A theater is a room where the dead speak. Whispers from productions past echo through the space, retelling stories written across continents and centuries. With each new production, a play finds new life for a brief moment, and,then, at the end of the run, the play again ceases to be. Because plays cause characters from history books and distant memories to manifest in the room with us, fascination with ghosts is inherent in the structure of theatre. From Aeschylus to the Scottish play to The Night Alive, the stage is no stranger to ghosts and their stories.
When asked about the ghosts in Undermain’s production history, artistic director Katherine Owens explained the fascination of putting ghosts onstage, saying, “we’ve gone to the moon and back, but we haven’t gone beyond the grave.” From The Shining to The Walking Dead, many mediums investigate the boundaries of life and death, but the theatre, Owens says, is the only medium that can “bring us ghosts who are breathing the same air we are.” The experience of ghost stories in a theater is intimate and immediate.
Irish playwright Conor McPherson was intrigued by “ghosts and the unseen and unknown, from a very young age.” This, he thinks is perhaps partly due to the “ghostly imagery” in his Catholic upbringing and Ireland’s relationship to the infinite unknown. Because Ireland spent “1000 years at the edge of Europe” not knowing what was beyond, but thinking about it – a lot, the “‘beyond’ became internalized in [the country’s] psyche.” His plays have brought to the stage ghost stories swapped in monologue over pints on a windy night in a small Irish pub in The Weir, a clan of seductive vampires who entrance and employ an embittered theatre critic in St. Nicholas, and a poker game played with the devil in The Seafarer.
In his exploration of theatre’s power to transfix and horrify, seduce and shock, McPherson’s plays are characterized by a series of sharp right turns, A practice McPherson describes as “always trying to wrong foot the audience.” This allows him to “suddenly up the stakes exponentially” in a matter of moments to take the audience on dizzying journey where there is no way of knowing what he has coming on the next page, in the next sentence or before your next breath.
If we can make an audience laugh, frighten them, invite them to sympathize with the characters, then we have taken the audience somewhere deeper into themselves. And it’s a great honor and privilege when an audience goes to those places.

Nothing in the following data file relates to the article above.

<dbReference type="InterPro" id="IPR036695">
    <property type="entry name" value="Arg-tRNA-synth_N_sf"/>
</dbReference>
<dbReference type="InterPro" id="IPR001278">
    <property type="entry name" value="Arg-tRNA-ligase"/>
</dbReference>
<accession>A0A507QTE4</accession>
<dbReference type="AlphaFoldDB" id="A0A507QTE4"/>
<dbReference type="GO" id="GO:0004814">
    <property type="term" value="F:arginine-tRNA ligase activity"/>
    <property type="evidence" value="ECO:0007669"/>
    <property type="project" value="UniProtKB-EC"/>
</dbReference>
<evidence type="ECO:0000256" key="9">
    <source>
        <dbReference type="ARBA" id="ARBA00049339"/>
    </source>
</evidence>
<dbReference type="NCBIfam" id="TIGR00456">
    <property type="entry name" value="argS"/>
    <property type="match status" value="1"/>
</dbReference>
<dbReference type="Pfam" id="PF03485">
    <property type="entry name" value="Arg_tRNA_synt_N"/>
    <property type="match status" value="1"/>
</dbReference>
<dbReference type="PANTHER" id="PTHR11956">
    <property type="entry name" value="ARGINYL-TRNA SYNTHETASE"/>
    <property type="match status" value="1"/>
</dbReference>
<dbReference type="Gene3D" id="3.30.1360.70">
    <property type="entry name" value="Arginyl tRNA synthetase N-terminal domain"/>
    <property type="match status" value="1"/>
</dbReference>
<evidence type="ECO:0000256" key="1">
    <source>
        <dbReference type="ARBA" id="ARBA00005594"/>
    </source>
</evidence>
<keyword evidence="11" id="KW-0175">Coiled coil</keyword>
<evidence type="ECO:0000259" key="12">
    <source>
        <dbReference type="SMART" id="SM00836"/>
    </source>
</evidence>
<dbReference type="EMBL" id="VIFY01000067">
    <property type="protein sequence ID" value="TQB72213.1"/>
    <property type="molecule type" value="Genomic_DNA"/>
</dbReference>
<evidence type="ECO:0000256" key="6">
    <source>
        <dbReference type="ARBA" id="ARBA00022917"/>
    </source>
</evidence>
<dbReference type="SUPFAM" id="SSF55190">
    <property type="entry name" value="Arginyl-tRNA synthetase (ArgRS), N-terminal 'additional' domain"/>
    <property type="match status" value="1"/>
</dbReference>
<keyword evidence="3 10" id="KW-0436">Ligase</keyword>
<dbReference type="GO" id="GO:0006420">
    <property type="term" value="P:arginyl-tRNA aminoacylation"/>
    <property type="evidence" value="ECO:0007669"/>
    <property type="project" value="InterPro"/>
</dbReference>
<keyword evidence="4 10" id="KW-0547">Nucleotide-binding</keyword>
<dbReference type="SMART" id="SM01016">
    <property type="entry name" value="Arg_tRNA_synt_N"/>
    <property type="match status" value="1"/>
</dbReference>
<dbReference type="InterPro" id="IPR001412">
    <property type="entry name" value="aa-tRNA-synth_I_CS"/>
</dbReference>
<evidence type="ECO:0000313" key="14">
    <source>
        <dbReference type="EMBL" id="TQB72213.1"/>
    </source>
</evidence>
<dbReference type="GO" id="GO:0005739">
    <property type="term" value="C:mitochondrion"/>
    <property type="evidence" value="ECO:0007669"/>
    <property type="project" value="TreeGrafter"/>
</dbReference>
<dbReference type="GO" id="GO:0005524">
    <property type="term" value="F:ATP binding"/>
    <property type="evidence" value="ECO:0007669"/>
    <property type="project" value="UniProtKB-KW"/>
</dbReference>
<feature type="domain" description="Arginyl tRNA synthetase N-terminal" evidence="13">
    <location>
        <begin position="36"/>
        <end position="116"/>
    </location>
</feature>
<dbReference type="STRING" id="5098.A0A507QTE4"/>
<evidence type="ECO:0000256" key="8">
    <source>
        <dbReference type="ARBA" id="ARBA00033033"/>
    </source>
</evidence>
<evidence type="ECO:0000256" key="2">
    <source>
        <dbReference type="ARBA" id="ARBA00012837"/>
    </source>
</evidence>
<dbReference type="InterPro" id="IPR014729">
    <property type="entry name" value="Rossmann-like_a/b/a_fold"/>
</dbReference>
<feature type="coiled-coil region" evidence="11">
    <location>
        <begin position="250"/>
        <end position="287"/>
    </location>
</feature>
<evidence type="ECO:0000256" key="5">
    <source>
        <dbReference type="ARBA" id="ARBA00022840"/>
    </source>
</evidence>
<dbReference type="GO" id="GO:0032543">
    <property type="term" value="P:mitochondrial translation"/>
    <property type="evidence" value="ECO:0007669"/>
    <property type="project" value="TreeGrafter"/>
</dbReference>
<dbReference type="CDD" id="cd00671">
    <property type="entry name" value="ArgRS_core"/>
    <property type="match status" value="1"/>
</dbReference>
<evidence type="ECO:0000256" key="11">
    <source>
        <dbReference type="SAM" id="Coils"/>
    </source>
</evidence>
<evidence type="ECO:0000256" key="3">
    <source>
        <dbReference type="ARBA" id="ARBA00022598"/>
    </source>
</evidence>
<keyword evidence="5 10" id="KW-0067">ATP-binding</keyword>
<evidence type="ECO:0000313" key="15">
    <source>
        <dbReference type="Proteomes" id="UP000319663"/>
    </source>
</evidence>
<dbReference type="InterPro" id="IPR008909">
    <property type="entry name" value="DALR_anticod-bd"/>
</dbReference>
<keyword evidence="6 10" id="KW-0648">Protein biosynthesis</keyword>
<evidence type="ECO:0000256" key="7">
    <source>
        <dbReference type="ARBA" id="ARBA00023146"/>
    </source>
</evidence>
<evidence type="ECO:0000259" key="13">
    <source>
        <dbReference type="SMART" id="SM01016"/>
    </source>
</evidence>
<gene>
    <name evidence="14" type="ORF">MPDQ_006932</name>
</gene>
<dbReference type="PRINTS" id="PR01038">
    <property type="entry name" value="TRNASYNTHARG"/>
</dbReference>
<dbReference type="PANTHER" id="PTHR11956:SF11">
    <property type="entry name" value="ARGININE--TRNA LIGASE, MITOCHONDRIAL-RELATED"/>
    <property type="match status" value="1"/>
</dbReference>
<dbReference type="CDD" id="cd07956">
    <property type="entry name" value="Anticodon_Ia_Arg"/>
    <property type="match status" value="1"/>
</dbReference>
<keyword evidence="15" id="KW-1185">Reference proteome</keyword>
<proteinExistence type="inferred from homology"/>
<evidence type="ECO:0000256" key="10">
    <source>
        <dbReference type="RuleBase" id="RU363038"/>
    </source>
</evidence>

This wild journey is not merely for the sake of experiencing the unexpected; he is “trying to communicate something “the unsayable,” something entirely beyond words that lives beneath the text. In McPherson’s Shining City (where a ghosts appears in one of the aforementioned shocking right turns), priest-turned-therapist Ian, counsels a bereaved and guilt-stricken man haunted by the visage of his wife who died in a horrific car accident. Though he doesn’t believe in ghosts, he confesses that there was a time that he “would have given anything to see one. Just to know that there was … something else”. The “unsayable” that McPherson is trying to communicate, churns underneath the surface of all his plays. He imagines that “it’s ultimately some form of a search for God, or the ultimate answer, or a sense of meaning” borne from the fact that we “live in mystery” and know nothing about where we come from or why there’s a universe.” McPherson himself doubts that there’s any kind of an afterlife and finds comfort in that thought, saying that he wouldn’t want to be conscious forever: He believes that there is
…Something very sad about that but also something beautiful, the way tragedy is beautiful. Death and decay are part of what makes our lives meaningful. Human beings will not exist forever. We’re a little speck of dust in an inhospitable environment, with just a little thin atmosphere keeping us going, which we’re destroying. But does that make it meaningless? I don’t think it does.
This attitude is a quintessential Irish cocktail of bleak honesty infused with an unfaltering optimism. In The Night Alive which (won 2014 Best Play from the New York Drama Critics’ Circle), this bleak Irish optimism permeates the sea of darkness in the characters’ lives. More than in his other works, fleeting pockets of humor and warmth surface again and again amid the tumultuous elements of “cosmic” supernatural darkness that we’ve come to expect from McPherson.
The play, which takes place in Dublin as the last of fall turns into the dead of winter, is “almost a grown-up Nativity play,” MacPherson says, complete with “all the motifs about giving shelter to someone who needs shelter and featuring three wise men, none of them very wise here.”
In the final months of the year, when the wind bites and the nights grow long, we we reenact traditions and conjure up memories of loved ones and ghosts of Christmases past. The “scary ghost stories and tales of the glories of Christmases long, long ago” exist side by side. “The good thing about Christmas”, says The Night Alive character Doc, is “no one can turn you away. You see a light, and in you go.” It is in the coldest months of the year that we find the most warmth, sharing a brief moment of light in the ever-increasing darkness.
~Abigail Birkett, Emerging Artist